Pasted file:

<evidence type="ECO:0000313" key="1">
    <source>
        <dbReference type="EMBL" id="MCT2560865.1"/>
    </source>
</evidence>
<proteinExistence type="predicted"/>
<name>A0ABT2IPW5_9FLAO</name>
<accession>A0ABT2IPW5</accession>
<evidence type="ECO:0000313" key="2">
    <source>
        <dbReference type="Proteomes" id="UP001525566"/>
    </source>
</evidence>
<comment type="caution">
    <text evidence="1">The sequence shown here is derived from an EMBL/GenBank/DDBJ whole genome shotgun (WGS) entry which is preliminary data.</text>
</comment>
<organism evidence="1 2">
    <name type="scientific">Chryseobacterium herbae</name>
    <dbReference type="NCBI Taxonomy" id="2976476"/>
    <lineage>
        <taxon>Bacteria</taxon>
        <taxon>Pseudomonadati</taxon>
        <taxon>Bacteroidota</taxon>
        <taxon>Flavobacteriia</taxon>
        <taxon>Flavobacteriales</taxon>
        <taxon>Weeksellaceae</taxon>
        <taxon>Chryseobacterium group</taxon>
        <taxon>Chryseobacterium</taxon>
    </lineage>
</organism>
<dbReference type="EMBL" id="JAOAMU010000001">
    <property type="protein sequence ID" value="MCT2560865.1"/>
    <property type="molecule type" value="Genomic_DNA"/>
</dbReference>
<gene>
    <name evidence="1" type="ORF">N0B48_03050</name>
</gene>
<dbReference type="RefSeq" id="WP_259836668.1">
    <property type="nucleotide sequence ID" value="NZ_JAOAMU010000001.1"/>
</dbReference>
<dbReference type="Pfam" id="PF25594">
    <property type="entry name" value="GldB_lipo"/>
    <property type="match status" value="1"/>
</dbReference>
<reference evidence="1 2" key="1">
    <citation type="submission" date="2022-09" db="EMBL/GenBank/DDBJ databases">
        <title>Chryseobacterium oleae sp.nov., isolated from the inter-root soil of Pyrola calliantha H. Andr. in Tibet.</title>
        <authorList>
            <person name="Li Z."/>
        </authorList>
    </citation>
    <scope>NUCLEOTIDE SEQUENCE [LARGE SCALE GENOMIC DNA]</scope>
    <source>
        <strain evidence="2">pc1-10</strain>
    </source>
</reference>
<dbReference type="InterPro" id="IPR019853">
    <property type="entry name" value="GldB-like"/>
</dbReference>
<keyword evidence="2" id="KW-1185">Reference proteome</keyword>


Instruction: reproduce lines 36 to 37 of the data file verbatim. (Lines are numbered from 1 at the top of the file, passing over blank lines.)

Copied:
    <name evidence="1" type="ORF">N0B48_03050</name>
</gene>